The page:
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Cat suddenly bites or scratches.

Species: Cat
Breed: 'Moggy'
Age: 5-8 years
Hi there....i have a beautiful BIG moggy who is a 'lovecat' - very affectionate - and she is, and always has been a 'housecat'. She will sit next to me purring quite happily..but on occasions, for NO apparent reason, suddenly will'turn' on me, try to nip and/or scratch me, and hiss and spit! Then she will go back to cleaning herself, snd carry on sitting next to me! Needless to say I leave it a while before showing her TOO much affection after this. She is a rescue cat but to the best of my knowledge has NEVER been mistreated as a kitten. She is quite heavy also - I NEVER overfeed her, incidentally - and it is just impossible for me to pick her up to take her to the vet for say, a general check up, as she goes absolutely bananas, and scratches and hisses...I live alone so have no help in this respect. I have had cats all my life, but never one so 'unpredictable' - yet so affectionate - as this! Any ideas welcome. Many thanks.


Online vet, Dr. Marie

Dr. Marie replied:

I have seen a number of cats who act like this. In fact, one of my own cats will occasionally decide that she wants to bite or scratch for no apparent reason. Often there is no particular reason for cats to suddenly lash out like this.

I'm not likely to be able to solve your problem but I can give you a few ideas.

First of all, some cats are particularly sensitive on different parts of their body. One common area for sensitivity is the end of the back (near the tail). Often when you are petting a cat there they will act like they are really really enjoying it and then suddenly they get overstimulated and start to bite. If you notice that Missy bites after you have been touching certain areas then the answer would be to not pet her in those areas. (Similarly, many cats will do this when their belly is being pet.)

If you do feel like Missy is sensitive on her back, then one thing to consider is to put a prescription strength flea preventative on her. Some cats are so sensitive to fleas that just one flea bite can make them super irritated. Many times, there is no outward evidence of fleas. But I have had cats that had anger issues that were much better behaved after a flea treatment.

You could look at purchasing something called Feliway. You can buy Feliway as a plugin that releases pheromone into the air. Humans can't detect any smell, but it will help cats to feel more relaxed and can reduce aggressive behavior. There is scientific evidence for this as well - it's not just a well advertised product.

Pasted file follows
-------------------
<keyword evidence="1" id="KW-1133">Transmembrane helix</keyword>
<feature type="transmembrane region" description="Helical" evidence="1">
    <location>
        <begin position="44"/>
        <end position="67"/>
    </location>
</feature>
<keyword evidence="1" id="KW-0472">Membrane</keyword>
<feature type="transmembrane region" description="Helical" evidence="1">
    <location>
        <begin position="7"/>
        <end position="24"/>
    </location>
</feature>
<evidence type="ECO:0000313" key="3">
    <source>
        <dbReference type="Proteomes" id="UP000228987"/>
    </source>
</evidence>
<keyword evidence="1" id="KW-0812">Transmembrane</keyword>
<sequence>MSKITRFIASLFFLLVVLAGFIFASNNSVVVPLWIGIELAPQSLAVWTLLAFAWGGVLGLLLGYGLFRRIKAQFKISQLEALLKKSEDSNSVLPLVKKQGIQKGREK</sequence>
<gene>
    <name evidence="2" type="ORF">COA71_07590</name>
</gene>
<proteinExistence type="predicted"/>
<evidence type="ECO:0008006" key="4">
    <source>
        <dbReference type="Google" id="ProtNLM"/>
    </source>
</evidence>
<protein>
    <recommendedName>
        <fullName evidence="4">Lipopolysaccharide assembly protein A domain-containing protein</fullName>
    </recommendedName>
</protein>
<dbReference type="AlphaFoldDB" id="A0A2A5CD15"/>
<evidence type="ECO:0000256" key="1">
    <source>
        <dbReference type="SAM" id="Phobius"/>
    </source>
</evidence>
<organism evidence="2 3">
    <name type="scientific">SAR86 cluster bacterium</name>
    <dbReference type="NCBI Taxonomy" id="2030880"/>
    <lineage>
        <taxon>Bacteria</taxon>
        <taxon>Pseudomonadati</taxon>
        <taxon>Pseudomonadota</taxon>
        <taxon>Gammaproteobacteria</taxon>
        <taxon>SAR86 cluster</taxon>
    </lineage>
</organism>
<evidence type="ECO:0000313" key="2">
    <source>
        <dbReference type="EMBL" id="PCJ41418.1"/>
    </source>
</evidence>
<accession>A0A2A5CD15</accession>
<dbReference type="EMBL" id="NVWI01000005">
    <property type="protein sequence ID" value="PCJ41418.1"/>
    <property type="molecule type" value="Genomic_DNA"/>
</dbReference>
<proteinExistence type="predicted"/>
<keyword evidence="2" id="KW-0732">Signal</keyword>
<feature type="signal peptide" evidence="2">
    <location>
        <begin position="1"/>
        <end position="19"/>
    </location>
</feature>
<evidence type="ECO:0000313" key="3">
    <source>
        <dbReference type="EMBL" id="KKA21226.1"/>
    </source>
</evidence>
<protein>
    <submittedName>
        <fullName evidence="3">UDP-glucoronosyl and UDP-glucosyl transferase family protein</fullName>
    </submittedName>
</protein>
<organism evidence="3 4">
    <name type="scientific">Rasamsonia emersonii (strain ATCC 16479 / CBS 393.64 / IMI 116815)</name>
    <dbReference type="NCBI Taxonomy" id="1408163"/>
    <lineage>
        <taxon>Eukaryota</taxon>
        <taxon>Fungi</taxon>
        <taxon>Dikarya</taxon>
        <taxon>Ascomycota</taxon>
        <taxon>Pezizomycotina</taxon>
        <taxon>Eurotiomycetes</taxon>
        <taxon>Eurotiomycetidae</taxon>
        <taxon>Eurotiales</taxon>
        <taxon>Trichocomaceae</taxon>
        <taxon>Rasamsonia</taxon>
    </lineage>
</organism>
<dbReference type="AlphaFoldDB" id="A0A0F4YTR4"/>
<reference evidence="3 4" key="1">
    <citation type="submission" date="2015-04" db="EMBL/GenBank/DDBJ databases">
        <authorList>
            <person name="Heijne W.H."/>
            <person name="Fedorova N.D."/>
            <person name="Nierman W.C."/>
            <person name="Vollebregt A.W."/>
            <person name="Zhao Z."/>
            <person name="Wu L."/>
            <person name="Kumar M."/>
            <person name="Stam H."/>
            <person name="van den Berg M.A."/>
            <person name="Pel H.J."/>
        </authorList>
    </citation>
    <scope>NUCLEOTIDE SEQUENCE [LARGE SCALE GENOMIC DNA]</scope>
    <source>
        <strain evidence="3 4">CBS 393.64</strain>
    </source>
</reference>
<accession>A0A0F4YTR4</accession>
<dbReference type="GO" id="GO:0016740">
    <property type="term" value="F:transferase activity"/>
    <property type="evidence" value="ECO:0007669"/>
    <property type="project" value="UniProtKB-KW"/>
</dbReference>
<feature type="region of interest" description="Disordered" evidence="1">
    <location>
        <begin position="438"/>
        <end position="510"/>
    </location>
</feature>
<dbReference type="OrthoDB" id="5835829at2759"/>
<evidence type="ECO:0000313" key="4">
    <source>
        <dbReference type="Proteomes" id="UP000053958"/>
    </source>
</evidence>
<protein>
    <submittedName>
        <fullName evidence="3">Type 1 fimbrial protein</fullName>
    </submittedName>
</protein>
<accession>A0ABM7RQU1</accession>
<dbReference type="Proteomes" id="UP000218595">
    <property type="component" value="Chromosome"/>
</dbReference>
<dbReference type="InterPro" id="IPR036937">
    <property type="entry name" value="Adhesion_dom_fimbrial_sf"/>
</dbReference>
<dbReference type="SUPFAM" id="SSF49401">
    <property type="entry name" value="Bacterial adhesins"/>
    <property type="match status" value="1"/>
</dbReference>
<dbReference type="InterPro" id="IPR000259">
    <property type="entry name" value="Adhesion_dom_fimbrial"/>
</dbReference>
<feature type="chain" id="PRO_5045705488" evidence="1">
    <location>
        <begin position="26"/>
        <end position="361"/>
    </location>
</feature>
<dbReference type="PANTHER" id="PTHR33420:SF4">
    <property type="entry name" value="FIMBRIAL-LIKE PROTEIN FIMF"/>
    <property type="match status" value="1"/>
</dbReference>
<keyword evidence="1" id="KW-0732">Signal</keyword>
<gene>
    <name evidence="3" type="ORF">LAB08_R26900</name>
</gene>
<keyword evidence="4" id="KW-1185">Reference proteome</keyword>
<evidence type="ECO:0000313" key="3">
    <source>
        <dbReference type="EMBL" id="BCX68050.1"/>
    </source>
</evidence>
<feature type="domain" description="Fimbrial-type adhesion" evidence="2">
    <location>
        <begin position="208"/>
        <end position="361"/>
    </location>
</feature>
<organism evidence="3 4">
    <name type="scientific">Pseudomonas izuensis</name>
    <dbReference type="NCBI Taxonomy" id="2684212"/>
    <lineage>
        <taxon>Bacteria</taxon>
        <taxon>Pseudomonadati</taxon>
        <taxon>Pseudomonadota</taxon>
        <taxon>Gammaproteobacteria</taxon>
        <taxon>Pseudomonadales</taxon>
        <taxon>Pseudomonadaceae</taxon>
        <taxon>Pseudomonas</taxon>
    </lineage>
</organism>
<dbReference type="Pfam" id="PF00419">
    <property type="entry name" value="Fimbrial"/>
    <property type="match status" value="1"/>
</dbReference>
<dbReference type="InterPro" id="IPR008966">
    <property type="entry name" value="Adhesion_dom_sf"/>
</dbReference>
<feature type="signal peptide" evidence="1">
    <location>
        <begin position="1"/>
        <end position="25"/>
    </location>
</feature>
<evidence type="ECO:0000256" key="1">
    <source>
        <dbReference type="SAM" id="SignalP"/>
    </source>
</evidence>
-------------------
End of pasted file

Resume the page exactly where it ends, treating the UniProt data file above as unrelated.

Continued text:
Another thing that could really help is a medication such as Reconcile or Clomicalm or Amitriptyline. However, these are medicines that would have to be prescribed by your vet and your vet would likely want to examine Missy in order to prescribe these.

If this was a new behavior for Missy I would wonder about a possible pain issue. If this was my case, I might consider trying a pain medication to see if it makes a difference. Cats can often hide their pain and it can be hard to determine what the issue is. However, once again, you'd need to have your vet examine Missy in order to get medication. There is no over the counter pain medication that is safe for cats.

Unfortunately this can be something that there is no "cure" for. I have seen some cats where it is just in their nature to have bouts of aggressive behavior.

Hopefully things look up soon!

Dr. Marie.


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Disclaimer: Although Dr. Marie is a qualified veterinarian, the information found on this site is not meant to replace the advice of your own veterinarian. AskAVetQuestion.com and Dr. Marie do not accept any responsibility for any loss, damage, injury, death, or disease which may arise from reliance on information contained on this site. Do not use information found on this site for diagnosing or treating your pet. Anything you read here is for information only.

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Dr. MarieDr. Marie is a veterinarian who practices in a busy animal hospital in Ottawa, Ontario. She created Ask A Vet Question as a resource for good, accurate veterinary advice online. Dr. Marie treats dogs, cats, hamsters, guinea pigs, and rats. She has been a vet since 1999.

Is an online vet visit just as good as a trip to your veterinarian? No! But, many times, asking an online veterinarian a question can help save you money. While Dr. Marie can't officially diagnose your pet or prescribe medications, she can often advise you on whether a vet visit is necessary. You can also ask Dr. Marie for a second opinion on your pet's condition.